CERTIORARI issued out of the Supreme Court and attested on the 15th day of July, 1902, directed to James L. Wells, President, and others, composing the board of taxes and assessments of the city of New York, requiring them to certify and return to the office of the clerk of the county of Kings all and singular their proceedings had in dismissing the relator from the position of deputy tax commissioner in the department of taxes and assessments.

Robert H. Elder, for the relator.

James McKeen [Walter S. Brewster with him on the brief], for the respondents. WILLARD BARTLETT, J.:

The relator held the position of a deputy tax commissioner in the department of taxes and assessments of the city of New York. He was removed by the board of taxes and assessments on May 1, 1902, for alleged incompetency, after having been allowed an opportunity to make an explanation. He had been appointed pursuant to a competitive civil service examination, and had served the time required by law in the volunteer fire department of the city of Brooklyn.

App. Div.] SECOND DEPARTMENT, JULY TERM, 1903. His status as a veteran fireman, therefore, entitled him to the protection affcrded by section 21 of the Civil Service Law (Laws of 1899, chap. 370, as amd. by Laws of 1902, chap. 270), unless he was a deputy of an official or department, within the meaning of that section.

In the case of People ex rel. Conway v. Barker (14 Misc. Rep. 360) it was held by Mr. Justice BEEKMAN, sitting at Special Term in the first district, that a deputy tax commissioner in the department of taxes and assessments in New York city was not a deputy within the meaning of chapter 577 of the Laws of 1892 (amdg. Laws of 1888, chap. 119, § 1), which prohibited the removal of veterans except for cause shown after a hearing had, but contained a proviso that the prohibition should “not be construed to apply to the position of private secretary or chief clerk or deputy of any official or department, or to any other person holding a confidential relation to the appointing officer.” The reasoning of Justice BEEKMAN'S opinion seems to me clear and con incing, and I cannot see why it is not just as applicable to section 21 of the Civil Service Law, as amended in 1902, as it was to the act of 1892. Section 21 provides that nothing therein “shall be construed to apply to the position of private secretary, cashier or deputy of any official or department." The words “or to any other person holding a strictly confidential relation to the appointing officer,” which appeared in the statute of 1899, are omitted, and by reason of this omission it is argued that the Legislature intended to employ the word “ deputy ” in a broader sense than that in which it was employed under the previous enactment. Notwithstanding this omission, however, I am of opinion that the deputies intended to be excluded from the protection of section 21 are only such as occupy a confidential relation to the head of the department. This is not the case with the deputy tax commissioners in the city of New York. The number of these officers under the existing charter may be as great as forty (Revised Greater New York Charter [Laws of 1901, chap. 466], $ 887), and as Mr. Justice BEEKMAN says, “ there is absolutely nothing which expresses the slightest purpose, on the part of the Legislature, to place them, or any of them, under any circumstances, in the position of their official superiors, or to confer upon them the right, at any time, to perform any of the functions immediately belonging to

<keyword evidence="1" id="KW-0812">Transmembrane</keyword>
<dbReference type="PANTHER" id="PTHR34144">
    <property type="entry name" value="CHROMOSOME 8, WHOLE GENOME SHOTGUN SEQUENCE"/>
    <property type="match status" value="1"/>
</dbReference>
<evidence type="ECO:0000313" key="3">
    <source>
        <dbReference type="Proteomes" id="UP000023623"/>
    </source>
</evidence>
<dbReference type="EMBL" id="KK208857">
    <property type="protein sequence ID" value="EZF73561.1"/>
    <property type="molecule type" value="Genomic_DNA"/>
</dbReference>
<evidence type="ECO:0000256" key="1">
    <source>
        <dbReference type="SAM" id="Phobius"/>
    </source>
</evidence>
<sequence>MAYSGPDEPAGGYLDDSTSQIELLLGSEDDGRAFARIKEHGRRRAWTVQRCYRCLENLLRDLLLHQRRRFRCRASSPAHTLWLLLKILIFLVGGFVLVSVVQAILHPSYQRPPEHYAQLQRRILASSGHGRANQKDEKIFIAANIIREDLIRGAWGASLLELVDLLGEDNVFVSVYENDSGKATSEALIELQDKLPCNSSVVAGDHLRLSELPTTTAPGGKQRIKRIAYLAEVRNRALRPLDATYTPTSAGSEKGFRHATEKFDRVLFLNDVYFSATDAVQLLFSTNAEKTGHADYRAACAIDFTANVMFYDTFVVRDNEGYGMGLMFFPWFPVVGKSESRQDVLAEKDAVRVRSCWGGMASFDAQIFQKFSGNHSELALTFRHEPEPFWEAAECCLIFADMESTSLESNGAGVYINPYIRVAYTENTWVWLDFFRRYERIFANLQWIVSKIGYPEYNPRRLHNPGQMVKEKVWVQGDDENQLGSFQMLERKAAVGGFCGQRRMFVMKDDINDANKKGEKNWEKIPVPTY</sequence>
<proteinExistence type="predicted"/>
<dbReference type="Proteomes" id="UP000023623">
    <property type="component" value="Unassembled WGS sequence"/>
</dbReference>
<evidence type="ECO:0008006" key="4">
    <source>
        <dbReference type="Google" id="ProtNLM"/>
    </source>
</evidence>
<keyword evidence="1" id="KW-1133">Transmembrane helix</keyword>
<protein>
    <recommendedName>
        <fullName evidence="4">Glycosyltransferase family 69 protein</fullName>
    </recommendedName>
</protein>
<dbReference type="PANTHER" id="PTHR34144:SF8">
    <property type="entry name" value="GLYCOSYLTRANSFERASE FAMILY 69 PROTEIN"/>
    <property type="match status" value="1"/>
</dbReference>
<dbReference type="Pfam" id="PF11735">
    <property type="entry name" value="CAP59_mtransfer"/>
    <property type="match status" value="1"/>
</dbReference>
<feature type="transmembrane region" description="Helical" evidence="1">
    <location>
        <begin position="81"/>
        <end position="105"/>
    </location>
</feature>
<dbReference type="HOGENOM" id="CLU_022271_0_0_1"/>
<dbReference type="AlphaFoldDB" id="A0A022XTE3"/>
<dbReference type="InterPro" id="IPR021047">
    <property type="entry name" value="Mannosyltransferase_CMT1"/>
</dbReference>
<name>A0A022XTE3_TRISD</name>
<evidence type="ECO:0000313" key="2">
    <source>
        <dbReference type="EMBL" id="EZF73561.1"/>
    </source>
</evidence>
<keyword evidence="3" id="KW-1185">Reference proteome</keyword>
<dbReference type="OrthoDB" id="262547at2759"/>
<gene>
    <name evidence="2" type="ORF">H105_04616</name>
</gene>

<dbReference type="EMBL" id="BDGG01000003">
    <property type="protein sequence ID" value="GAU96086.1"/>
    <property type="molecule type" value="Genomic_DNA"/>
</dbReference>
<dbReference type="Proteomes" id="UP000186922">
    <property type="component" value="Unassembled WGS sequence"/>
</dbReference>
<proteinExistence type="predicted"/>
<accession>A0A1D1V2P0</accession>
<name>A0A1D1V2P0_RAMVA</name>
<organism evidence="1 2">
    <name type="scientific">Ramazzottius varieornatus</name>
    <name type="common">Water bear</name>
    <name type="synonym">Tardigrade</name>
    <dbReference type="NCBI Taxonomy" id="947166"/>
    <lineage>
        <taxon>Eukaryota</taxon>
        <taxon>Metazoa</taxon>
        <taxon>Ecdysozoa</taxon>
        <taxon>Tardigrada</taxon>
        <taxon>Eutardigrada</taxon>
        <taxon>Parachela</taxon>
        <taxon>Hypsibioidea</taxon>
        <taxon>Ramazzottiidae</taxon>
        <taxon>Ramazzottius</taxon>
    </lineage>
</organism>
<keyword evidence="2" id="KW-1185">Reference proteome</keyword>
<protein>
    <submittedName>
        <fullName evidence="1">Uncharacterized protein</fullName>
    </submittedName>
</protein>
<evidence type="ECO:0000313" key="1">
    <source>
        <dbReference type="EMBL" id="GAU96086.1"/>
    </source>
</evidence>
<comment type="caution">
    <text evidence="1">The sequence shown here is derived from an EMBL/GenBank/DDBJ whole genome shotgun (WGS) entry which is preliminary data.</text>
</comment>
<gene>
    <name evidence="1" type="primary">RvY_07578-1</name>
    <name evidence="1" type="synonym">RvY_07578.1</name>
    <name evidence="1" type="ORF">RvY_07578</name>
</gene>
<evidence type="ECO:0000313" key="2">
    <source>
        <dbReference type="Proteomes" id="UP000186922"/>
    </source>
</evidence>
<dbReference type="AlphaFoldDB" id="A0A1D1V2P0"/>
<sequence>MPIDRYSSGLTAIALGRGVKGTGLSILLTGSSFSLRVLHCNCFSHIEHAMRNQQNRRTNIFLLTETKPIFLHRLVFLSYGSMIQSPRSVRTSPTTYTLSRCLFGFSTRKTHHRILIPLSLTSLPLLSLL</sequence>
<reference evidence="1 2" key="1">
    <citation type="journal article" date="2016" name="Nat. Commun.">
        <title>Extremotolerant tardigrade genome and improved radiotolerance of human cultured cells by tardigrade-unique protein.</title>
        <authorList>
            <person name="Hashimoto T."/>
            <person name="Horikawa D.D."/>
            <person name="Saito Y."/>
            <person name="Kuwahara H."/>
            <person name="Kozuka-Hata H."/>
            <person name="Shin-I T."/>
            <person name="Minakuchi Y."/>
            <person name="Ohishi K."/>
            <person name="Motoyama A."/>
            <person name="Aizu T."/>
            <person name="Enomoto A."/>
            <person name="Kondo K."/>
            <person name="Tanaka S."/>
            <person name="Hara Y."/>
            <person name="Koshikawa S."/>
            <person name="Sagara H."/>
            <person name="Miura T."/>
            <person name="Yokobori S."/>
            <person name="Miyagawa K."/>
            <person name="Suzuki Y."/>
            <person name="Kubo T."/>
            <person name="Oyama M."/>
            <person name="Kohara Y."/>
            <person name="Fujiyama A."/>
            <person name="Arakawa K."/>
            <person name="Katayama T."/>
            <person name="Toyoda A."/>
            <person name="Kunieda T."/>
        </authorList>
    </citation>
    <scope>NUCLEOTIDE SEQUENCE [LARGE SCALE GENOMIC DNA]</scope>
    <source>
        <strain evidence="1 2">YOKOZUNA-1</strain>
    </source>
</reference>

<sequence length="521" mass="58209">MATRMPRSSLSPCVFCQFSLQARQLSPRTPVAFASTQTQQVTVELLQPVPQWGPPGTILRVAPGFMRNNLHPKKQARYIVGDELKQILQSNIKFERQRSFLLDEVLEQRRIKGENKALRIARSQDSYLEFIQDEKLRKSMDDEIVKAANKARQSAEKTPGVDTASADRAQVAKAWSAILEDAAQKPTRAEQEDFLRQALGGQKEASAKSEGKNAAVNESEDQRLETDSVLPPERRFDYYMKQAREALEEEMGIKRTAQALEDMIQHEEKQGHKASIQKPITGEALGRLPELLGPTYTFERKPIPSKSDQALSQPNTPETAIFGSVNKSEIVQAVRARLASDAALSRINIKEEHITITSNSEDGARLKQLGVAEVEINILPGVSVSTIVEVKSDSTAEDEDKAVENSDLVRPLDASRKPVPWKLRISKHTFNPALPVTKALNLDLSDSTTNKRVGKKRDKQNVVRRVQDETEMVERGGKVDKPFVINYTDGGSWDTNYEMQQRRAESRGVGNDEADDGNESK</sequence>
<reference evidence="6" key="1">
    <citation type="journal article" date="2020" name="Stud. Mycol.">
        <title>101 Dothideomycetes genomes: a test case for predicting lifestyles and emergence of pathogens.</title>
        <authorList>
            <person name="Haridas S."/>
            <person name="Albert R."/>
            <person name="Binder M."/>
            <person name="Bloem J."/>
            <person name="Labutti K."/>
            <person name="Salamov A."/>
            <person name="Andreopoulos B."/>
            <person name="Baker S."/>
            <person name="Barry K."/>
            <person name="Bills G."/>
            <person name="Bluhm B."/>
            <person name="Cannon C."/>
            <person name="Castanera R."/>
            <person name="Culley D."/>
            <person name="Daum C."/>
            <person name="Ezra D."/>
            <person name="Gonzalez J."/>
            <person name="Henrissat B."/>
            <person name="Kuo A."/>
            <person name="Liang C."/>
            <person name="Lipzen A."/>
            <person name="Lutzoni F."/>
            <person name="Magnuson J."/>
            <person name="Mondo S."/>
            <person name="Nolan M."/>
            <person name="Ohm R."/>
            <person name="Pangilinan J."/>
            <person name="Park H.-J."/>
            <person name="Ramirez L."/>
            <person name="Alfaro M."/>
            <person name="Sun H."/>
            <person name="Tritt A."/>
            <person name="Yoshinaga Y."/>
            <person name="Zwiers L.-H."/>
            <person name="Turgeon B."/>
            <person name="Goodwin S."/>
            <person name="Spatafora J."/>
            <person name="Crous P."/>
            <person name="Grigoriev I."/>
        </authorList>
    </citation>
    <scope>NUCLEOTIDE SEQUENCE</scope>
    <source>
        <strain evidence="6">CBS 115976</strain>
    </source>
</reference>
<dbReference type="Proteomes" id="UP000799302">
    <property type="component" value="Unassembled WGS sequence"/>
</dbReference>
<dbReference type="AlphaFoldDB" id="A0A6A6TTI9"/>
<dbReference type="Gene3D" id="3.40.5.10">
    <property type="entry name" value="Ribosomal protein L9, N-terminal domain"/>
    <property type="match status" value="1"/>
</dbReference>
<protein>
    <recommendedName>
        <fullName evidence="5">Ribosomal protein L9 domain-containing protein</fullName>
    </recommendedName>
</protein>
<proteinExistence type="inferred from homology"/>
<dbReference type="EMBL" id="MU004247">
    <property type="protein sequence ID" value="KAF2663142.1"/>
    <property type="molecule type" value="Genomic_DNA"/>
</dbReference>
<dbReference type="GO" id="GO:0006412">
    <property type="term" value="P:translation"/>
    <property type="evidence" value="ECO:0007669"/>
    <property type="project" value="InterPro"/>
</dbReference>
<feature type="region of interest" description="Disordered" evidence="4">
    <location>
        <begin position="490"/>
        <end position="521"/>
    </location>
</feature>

SECOND DEPARTMENT, JULY TERM, 1903.

[Vol. 86. the board of commissioners which constitute the head of the department of taxes and assessments.”

The relator not being a deputy in the proper sense of the word, within the meaning of the Civil Service Law, could not be removed from his position “except for incompetency or misconduct shown after a hearing upon due notice upon stated charges.” The proceeding against him before the commissioners, as set out in this record, was not, in my opinion, the statutory hearing thus provided for. No witnesses were sworn. Mr. Ryan merely appeared in his own behalf and made an unsworn statement and answered questions put to him by two of the commissioners of taxes who were present. But even if the proceeding be regarded as the statutory hearing, the evidence is utterly insufficient to establish the charge of incompetency. Indeed, it is impossible to gather any clear understanding of what it means in the absence of the books referred to by the relator in his statement and by the commissioners in questioning him, and the contents of these books are nowhere set out in the appeal papers.

The Civil Service Law (S 21) expressly provides for a review by writ of certiorari of the removal of a veteran fireman entitled to the protection given by section 21. If I am right in the view that the relator comes within the purview of that section, there is no doubt of the jurisdiction of the court in this proceeding, and the deterınination should be annulled, either on the ground that the relator has not been afforded a hearing upon due notice upon stated charges, to which he is entitled, or, if the proceeding against him be deemed such a hearing, on the ground that the evidence returned to this court fails to establish the charge of incompetency against him. WOODWARD, HIRSCHBERG and HOOKER, JJ., concurred; GOOD

, RICH, P. J., read for affirmance.

GOODRICH, P. J. (dissenting):

The relator has obtained a writ of certiorari to review the proceedings and action of the board of taxes and assessments of the city of New York, in dismissing him from the position of deputy tax commissioner, to which he was appointed in June, 1898, after competitive civil service examination. His petition alleges the following facts: On April 10, 1902, a resolution was passed by the board of taxes and assessments, as follows: